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Famous Bleaching Poems by Famous Poets

These are examples of famous Bleaching poems written by some of the greatest and most-well-known modern and classical poets. PoetrySoup is a great educational poetry resource of famous bleaching poems. These examples illustrate what a famous bleaching poem looks like and its form, scheme, or style (where appropriate).

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by Robinson, Edwin Arlington
I do not think he felt the pain at all. 
He felt the blow.… Oh, the whole thing was bad—
So bad that even the bleaching suns and rains 
Of years that wash away to faded lines, 
Or blot out wholly, the sharp wrongs and ills 
Of youth, have had no cleansing agent in them 
To dim the picture. I still see him going
Away from where I stood; and I shall see him 
Longer, sometime, than I shall see the face 
Of whosoever watches by the bed 
On which I die—given I die th...Read More

by Atwood, Margaret
...d you leave behind you a heroic 
trail of desolation: 
beer bottles 
slaughtered by the side 
of the road, bird-
skulls bleaching in the sunset.

I ought to be watching
from behind a cliff or a cardboard storefront 
when the shooting starts, hands clasped 
in admiration, 

but I am elsewhere.
Then what about me

what about the I 
confronting you on that border 
you are always trying to cross? 

I am the horizon
you ride towards, the thing you can never lasso

I a...Read More

by Wilcox, Ella Wheeler
...fate was worse than death; 
Past naked bodies whose disfiguring wounds
Spoke of the hellish hate of human hounds; 
Past bleaching skeleton and rifled grave, 
On pressed th' avenging host, to rescue and to save.


Uncertain Nature, like a fickle friend, 
(Worse than the foe on whom we may depend) 
Turned on these dauntless souls a brow of wrath
And hurled her icy jav'lins in their path.
With treacherous quicksands, and with storms that blight, 
Entrapped their...Read More

by Field, Eugene
...h poison fern and slimy weed
And under ragged, jagged stones
They scuttle, or, in ghoulish greed,
They lap a dead man's bleaching bones.

And as, O pool, thou dost cajole
With seemings that beguile us well,
So doeth many a human soul
That teemeth with the lusts of hell....Read More

by Housman, A E
And saw the purple crocus pale 
Flower about the autumn dale; 
Or littering far the fields of May 
Lady-smocks a-bleaching lay, 
And like a skylit water stood 
The bluebells in the azured wood. 

Yonder, lightening other loads, 
The seasons range the country roads, 
But here in London streets I ken 
No such helpmates, only men; 
And these are not in plight to bear,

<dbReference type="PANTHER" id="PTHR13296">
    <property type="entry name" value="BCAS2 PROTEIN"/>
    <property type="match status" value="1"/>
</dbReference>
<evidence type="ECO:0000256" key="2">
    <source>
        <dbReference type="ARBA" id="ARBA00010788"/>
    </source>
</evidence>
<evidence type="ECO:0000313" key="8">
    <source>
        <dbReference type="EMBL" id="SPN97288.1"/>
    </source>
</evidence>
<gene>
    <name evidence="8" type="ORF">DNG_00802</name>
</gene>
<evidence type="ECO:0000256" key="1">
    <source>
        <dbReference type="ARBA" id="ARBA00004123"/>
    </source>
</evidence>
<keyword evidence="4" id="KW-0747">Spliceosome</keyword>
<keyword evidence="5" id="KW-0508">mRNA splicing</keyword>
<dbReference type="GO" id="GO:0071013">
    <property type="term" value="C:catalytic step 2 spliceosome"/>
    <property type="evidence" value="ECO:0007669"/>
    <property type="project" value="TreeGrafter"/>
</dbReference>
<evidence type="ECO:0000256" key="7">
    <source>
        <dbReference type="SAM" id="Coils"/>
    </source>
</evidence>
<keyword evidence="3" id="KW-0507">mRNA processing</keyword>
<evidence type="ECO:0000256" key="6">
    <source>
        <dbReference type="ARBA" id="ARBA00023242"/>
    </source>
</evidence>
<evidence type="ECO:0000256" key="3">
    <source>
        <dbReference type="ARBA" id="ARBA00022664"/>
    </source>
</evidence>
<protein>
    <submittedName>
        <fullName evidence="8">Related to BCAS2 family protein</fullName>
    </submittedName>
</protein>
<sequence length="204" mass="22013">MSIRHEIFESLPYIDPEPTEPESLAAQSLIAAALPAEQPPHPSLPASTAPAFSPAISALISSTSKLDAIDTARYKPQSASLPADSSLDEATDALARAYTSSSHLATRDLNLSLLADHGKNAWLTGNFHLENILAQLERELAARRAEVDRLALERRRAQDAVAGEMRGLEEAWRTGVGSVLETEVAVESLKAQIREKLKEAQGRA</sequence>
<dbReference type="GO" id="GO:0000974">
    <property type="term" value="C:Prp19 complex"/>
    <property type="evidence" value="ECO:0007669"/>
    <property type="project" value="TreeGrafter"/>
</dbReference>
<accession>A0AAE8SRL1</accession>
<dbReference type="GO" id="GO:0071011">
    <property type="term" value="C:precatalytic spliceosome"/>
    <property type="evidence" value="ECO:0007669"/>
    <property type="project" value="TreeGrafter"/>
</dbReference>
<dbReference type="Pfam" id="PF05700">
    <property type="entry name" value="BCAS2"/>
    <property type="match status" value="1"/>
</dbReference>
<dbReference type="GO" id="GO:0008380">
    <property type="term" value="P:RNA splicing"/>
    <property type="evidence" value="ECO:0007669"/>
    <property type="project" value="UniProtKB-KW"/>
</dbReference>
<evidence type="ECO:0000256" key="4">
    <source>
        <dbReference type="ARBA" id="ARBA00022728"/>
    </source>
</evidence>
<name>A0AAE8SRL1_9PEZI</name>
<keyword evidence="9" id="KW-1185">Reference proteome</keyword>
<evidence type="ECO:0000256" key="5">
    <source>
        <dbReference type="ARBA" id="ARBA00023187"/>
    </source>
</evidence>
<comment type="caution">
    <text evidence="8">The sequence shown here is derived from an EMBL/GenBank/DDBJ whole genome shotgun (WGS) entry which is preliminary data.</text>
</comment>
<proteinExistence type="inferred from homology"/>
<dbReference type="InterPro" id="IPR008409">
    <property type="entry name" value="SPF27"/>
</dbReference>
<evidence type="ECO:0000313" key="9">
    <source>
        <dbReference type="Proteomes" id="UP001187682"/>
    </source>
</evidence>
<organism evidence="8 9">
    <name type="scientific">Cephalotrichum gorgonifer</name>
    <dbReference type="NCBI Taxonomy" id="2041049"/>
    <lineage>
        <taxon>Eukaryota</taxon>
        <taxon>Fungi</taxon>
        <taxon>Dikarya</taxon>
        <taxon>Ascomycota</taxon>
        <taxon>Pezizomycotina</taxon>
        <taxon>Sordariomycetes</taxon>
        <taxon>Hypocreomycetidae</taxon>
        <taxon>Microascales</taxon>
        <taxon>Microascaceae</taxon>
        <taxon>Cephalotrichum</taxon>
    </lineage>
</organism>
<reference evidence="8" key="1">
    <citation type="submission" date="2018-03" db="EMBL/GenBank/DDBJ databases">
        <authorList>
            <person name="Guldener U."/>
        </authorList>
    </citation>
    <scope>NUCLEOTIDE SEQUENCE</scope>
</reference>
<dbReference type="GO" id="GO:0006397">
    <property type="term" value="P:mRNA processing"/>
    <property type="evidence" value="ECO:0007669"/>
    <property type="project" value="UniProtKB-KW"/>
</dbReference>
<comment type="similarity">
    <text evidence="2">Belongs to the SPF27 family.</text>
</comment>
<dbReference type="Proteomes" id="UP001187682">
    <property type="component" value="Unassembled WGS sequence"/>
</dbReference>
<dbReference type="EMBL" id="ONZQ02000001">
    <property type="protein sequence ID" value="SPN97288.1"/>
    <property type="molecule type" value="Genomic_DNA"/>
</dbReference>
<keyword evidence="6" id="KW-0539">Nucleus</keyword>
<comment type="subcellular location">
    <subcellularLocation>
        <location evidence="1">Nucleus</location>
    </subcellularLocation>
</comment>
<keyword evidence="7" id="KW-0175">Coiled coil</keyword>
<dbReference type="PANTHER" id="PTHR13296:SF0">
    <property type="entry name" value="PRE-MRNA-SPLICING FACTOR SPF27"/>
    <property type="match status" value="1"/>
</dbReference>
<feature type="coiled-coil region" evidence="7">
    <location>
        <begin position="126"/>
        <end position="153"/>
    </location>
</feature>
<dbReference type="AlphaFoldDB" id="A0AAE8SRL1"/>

If they would, another's care. 
They have enough as 'tis: I see 
In many an eye that measures me...Read More

by Lowell, Robert
...closure like my school soccer court,
and saw the Hudson River once a day
through sooty clothesline entanglements
and bleaching khaki tenements.
Strolling, I yammered metaphysics with Abramowitz,
a jaundice-yellow ("it's really tan")
and fly-weight pacifist,
so vegetarian,
he wore rope shoes and preferred fallen fruit.
He tried to convert Bioff and Brown,
the Hollywood pimps, to his diet.
Hairy, muscular, suburban,
wearing chocolate double-breasted suit...Read More

by Hugo, Victor
...barge, or in crowned, velvet car, 
 From gay Whitehall to gloomy Temple Bar—" 
 (Where—had you slipt, that head were bleaching now! 
 And that same rabble, splitting for a hedge, 
 Had joined their rows to cheer the active headsman; 
 Perchance, in mockery, they'd gird the skull 
 With a hop-leaf crown! Bitter the brewing, Noll!) 
 Are crowns the end-all of ambition? Remember 
 Charles Stuart! and that they who make can break! 
 This same Whitehall may black its fro...Read More

by Lawson, Henry
...w, for it was not worth his while. 
The tanks are full and the grass is high in the mulga off the track, 
Where the bleaching bones of a white man lie 
by his mouldering swag Out Back. 

For time means tucker, and tramp they must, 
where the plains and scrubs are wide, 
With seldom a track that a man can trust, or a mountain peak to guide; 
All day long in the flies and heat the men of the outside track 
With stinted stomachs and blistered feet 
must carry their swags...Read More

by Byron, George (Lord)
..., though not actually qualified for a Christian coterie. Perhaps some of our own "blues" might not be the worse for bleaching. 

(28) "Galiong?e," or Galiongi, a sailor, that is, a Turkish sailor; the Greeks navigate, the Turks work the guns. Their dress is picturesque; and I have seen the Capitan Pacha more than once wearing it as a kind of incog. Their legs, however, are generally naked. The buskins described in the text as sheathed behind with silver ar...Read More

by Wakoski, Diane
taste the historical darkness openly.
Taste your own beautiful death,
see your own photo image,
as x-ray,
Bone bleaching inside the blackening
flesh...Read More

by Carman, Bliss
...greed and strife,
In that unaging gladness and dignity of life.

Through streets as smooth as asphalt and white as bleaching shell,
Where the slip-shod heel is happy and the naked foot goes well,
In their gaudy cotton kerchiefs, with swaying hips and free,
Go her black folk in the morning to the market of the sea.

Into her bright sea-gardens the flushing tide-gates lead,
Where fins of chrome and scarlet loll in the lifting weed;
With the long sea-draft behind them, ...Read More

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